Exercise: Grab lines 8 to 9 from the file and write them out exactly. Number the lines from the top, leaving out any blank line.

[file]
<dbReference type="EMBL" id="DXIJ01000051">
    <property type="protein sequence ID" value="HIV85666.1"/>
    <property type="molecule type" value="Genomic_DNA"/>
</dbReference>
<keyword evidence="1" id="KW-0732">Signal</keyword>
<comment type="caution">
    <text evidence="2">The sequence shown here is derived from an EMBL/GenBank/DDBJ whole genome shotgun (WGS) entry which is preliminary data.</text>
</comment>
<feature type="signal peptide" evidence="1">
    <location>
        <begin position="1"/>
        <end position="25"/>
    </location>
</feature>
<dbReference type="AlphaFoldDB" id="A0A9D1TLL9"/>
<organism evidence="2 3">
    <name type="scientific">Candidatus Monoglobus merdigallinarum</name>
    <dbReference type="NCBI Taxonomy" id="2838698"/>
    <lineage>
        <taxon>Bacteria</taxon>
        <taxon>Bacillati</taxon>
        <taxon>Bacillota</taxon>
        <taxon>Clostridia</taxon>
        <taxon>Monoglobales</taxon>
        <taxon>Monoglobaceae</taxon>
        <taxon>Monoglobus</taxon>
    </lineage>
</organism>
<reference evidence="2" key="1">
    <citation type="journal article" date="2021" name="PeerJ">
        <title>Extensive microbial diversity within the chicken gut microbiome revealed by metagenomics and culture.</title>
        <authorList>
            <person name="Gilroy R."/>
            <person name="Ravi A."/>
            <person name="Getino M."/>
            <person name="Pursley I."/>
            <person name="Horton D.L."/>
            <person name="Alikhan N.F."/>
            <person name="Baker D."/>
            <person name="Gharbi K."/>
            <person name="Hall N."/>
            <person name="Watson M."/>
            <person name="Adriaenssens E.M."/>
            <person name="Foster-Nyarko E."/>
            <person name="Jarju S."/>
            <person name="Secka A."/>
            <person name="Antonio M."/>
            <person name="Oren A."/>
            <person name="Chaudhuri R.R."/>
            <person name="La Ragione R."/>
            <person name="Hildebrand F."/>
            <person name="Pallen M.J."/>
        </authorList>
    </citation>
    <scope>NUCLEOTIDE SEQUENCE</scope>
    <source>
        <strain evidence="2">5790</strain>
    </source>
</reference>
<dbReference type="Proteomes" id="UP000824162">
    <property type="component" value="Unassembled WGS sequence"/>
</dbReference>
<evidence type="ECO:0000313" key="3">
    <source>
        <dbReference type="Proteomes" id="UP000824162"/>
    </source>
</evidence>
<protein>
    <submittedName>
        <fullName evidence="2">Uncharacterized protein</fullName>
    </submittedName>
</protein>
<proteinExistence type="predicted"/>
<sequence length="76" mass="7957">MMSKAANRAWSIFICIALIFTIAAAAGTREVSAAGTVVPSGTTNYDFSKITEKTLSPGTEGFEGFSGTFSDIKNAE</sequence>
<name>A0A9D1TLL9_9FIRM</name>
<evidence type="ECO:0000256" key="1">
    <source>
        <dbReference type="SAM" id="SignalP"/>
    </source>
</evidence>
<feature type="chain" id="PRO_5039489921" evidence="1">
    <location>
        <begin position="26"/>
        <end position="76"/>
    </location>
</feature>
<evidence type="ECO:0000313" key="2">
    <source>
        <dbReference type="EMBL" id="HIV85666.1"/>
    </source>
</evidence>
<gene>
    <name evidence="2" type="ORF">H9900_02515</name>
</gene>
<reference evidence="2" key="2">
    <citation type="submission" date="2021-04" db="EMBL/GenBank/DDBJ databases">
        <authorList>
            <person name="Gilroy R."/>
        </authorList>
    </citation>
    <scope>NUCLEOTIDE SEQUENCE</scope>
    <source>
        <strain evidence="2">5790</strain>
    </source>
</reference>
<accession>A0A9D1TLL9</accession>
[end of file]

</comment>
<feature type="signal peptide" evidence="1">